PORTLAND, Maine / The Elder Storytelling Place / Time Goes By / July 19, 2011
My Love Affair With Color
By Alice Leichter
I remember taking numerous rides as a teenager looking out at what I considered the boring, straw-colored, summer hills and wishing we were finally at our destination. As I gazed out the window, the yellow flowers were mocking me from a distance.
For a long time, yellow was not my favorite color. For many years, I thought that yellow was too egotistical, too showy. I cheered silently for the underdogs, (the less showy colors) because I felt sorry for them.
Yellow is stubborn, too. Anyone who has tried to paint a room yellow, finds it difficult to choose a hue that looks right. So from mustard to banana, yellow was ignored.
Lately, I’ve changed my opinion. I know yellow’s secret. It presents itself as a sunny day. The hills are shades of gold, the poppies shine brilliantly yellow-orange, not like the red ones you see in Europe. The daisies elevate your mood and help you rescue the day.
I am looking at one of my paintings of a local park which is all done in green. You may ask, “How can it be done without it looking like a single subject solid block of green?”
Those of us who aspire to be artists have observed that there are many greens in the world. The grasses of the hillside are a bright grassy green in the morning when the light is bluer and a yellow-green in the orange-tinted afternoon light.
The leaves of the blue-gum eucalyptus trees shimmer in the sun with a blue-gray tint. Some of the local sagebrush turns silver green when the bright light of afternoon shines directly on the wind-jostled leaves.
Take a good look at redwood needles. Even though the tree appears dark green, up close the growing ends are much lighter in color, a yellow green, more yellow than celery. Green is the color of nature. It is the calm hue, renewing and refreshing our souls.
My roses are red. One bush has some blooms that are fluorescent scarlet, another ruby red and a third dark, wine red, so dark that the shadows are black.
Then there’s the bush with coral flowers and the one with the light pinkish-lavender blooms. Right now the front yard is snowing many colored petals as the roses fade.
There is a famous painting by Picasso called The Red Room. If you look carefully, you can see the range of colors: deep reddish-purple for the darks, light pink for the figure-defining highlights. For middle hues there are lavender-pink, a red-orange called vermillion, apple red, dusty rose and raspberry.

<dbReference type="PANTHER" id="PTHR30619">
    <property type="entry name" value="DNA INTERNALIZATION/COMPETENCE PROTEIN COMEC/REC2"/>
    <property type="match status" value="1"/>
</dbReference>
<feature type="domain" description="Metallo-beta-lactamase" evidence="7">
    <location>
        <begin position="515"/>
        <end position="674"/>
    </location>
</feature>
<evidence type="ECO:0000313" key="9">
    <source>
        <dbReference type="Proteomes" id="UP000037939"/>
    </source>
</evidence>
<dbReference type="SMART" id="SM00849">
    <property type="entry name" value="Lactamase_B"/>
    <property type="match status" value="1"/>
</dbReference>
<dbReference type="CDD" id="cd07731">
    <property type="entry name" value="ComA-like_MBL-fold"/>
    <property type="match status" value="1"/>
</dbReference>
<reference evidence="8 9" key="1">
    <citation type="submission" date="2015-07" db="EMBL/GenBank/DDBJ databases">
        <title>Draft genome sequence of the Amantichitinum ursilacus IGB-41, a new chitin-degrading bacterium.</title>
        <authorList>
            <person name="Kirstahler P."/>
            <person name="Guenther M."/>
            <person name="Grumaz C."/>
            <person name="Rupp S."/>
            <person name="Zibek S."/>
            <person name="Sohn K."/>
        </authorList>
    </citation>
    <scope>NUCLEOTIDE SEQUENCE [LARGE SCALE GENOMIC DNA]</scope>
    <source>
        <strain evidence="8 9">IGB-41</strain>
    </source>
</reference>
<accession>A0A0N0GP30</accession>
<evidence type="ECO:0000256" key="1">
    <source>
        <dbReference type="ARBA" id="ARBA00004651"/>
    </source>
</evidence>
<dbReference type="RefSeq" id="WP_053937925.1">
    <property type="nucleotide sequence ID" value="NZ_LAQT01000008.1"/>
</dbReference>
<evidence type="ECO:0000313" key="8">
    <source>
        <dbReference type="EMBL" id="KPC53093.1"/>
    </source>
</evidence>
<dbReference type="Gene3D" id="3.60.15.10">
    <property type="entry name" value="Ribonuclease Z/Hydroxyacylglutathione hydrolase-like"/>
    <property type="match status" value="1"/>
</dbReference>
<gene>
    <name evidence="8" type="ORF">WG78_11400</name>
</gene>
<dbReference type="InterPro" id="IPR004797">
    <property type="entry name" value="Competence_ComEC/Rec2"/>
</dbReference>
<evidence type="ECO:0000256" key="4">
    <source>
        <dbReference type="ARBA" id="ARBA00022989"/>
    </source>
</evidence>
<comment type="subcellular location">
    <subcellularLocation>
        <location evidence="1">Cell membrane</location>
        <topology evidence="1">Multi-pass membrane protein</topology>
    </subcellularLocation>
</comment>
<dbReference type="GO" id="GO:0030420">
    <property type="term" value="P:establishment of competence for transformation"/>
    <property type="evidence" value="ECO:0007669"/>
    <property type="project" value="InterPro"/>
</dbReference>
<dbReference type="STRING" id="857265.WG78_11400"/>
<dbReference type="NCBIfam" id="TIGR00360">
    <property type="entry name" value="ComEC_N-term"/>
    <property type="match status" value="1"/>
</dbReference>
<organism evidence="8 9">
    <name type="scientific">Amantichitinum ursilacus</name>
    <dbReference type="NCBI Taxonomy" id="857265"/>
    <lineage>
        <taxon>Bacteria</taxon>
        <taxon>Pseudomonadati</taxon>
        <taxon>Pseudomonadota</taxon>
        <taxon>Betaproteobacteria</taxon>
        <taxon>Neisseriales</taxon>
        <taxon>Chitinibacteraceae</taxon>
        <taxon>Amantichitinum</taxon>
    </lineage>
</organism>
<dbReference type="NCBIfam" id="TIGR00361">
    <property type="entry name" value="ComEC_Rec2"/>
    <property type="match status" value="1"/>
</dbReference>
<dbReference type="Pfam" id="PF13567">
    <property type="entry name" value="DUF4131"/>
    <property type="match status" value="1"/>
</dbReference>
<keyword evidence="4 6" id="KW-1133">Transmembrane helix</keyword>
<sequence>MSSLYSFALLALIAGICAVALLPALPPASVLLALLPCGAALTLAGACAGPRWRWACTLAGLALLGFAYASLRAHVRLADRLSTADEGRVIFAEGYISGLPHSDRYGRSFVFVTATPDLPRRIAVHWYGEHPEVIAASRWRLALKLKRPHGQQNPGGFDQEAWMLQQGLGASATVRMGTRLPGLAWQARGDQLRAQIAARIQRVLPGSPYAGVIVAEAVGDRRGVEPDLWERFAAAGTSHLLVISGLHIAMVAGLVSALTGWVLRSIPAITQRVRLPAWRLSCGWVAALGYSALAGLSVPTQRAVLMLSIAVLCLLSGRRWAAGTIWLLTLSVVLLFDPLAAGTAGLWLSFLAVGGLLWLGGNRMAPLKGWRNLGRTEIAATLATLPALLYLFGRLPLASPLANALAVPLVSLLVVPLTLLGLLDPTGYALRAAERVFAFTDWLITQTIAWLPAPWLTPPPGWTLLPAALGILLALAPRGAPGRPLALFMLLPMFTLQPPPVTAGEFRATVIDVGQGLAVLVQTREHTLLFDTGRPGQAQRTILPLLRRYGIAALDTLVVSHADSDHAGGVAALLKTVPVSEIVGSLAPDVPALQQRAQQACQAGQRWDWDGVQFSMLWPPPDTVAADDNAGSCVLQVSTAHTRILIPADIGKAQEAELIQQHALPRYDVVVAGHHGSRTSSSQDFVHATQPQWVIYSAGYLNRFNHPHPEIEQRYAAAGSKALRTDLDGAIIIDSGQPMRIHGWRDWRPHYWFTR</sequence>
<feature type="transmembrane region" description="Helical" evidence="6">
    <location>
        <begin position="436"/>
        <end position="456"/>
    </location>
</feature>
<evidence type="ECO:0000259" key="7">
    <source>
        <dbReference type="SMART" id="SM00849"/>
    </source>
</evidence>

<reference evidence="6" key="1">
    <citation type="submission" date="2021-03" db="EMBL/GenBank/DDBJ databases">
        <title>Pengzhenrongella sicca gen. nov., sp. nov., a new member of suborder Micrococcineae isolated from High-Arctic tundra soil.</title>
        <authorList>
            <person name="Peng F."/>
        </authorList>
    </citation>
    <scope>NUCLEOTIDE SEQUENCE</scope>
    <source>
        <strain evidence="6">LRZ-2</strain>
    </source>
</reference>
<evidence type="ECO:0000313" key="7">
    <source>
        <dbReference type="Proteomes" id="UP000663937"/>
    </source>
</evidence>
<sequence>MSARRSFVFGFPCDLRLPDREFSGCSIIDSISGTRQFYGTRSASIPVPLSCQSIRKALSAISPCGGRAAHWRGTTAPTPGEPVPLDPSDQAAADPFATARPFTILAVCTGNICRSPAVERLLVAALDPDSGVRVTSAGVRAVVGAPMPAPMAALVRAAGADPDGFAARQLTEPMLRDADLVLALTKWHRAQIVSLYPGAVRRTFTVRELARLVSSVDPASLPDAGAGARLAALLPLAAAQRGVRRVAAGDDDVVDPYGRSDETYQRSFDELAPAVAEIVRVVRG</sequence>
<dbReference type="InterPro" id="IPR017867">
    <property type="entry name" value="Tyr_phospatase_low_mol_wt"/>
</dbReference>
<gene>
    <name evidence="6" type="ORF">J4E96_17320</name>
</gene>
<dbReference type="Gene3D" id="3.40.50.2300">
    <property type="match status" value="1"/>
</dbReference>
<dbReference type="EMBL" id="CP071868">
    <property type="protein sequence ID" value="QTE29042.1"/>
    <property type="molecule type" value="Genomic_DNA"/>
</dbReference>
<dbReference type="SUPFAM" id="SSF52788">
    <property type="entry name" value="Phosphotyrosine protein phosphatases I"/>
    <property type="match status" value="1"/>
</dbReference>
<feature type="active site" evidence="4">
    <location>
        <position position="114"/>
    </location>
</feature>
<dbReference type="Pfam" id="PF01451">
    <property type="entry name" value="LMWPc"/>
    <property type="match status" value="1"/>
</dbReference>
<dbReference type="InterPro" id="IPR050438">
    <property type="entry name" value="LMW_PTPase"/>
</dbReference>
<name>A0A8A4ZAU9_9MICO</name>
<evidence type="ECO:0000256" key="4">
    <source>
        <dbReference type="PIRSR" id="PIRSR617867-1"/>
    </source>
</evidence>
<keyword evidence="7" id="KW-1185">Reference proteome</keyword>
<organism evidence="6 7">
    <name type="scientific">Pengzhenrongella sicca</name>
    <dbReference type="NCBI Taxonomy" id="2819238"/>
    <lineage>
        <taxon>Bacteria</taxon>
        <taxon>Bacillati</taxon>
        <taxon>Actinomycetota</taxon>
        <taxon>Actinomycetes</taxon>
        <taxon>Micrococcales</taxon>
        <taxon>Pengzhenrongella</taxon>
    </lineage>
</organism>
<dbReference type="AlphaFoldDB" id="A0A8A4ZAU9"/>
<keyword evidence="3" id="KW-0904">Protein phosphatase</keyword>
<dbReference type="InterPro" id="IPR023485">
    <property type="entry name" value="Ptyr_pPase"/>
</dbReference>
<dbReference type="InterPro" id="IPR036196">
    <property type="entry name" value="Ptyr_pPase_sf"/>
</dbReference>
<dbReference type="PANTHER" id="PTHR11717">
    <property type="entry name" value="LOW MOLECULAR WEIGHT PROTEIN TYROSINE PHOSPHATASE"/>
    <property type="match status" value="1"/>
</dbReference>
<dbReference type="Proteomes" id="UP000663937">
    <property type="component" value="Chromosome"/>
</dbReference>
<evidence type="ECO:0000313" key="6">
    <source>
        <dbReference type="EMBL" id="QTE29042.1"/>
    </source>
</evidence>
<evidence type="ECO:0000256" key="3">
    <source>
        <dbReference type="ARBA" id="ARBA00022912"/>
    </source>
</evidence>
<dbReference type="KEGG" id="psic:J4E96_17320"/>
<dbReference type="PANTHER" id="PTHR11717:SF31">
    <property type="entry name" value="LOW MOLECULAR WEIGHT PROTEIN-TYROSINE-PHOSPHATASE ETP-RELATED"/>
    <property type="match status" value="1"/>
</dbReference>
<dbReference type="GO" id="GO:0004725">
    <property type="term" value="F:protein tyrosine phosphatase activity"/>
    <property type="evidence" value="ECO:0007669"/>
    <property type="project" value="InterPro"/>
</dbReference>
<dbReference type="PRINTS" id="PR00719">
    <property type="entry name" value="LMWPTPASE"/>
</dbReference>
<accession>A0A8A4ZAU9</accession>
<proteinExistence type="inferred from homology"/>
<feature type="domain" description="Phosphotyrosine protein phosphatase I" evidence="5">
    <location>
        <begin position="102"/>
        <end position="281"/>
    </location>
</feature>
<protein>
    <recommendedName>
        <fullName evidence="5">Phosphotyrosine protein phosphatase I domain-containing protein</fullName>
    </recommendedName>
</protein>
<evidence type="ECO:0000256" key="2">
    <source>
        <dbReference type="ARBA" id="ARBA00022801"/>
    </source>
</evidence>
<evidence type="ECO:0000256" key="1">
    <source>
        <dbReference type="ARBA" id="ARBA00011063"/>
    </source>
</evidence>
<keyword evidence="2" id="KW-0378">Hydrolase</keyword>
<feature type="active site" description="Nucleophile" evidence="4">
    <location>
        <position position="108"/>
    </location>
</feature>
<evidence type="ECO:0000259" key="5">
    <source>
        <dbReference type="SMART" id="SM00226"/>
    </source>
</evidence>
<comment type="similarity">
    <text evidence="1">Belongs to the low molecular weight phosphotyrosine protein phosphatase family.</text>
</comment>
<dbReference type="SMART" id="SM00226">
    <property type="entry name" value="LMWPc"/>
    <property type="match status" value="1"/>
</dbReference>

The muted colors define the shape and the lighter, brighter colors were used to bring out shapes that look like three dimensional people. Many artists challenge themselves by using as few colors as possible.
Then there are the impostors, the chameleon colors. When red meets yellow, it becomes orange, no longer pure. The same is true for yellow and blue, hiding in green, and blue and red, disappearing into purple. Sneaky orange conspires with blue and disappears into brown or gray. Green and red follow suit. Yellow and purple sometimes hide in a muddy hue.
What about white? White light is made up of colors. White paint comes as titanium or zinc. Is it all colors or no color?
White in nature is seldom totally white. As with other colors, it reflects what is around it and changes color in the shadows. With the exception of the white paper in a watercolor painting, artists do not use pure white very often.
I ran into an Arizona artist who painted a ballerina in 120 shades of white. I remember how surprised I was when I held a bright white card up to the white in the painting. Try it. You’ll see the different tints and hues.
Blue is the tricky one. It fools the eye by changing the landscape. Elements in the landscape are tinted blue the further away they are from you. The golden brown hills look purple in the distance and the clouds are tinted a warm blue. The blue in the water changes with the sky, aqua in warm waters, ultramarine in cold and gray-blue on a stormy day.
Black, the great equalizer, deserves to be mentioned here. Without black and grays, the colors would overpower us.
Look closely, again. There are few pure blacks in nature. Shadows take on the colors that are within them and change throughout the day. We would have to be standing in an unlit cave to totally experience black.
Outside without black we would be in a glare of color bombarding our senses. As velvet night falls we are soothed into slumber.
© 2011 Ronni Bennett.
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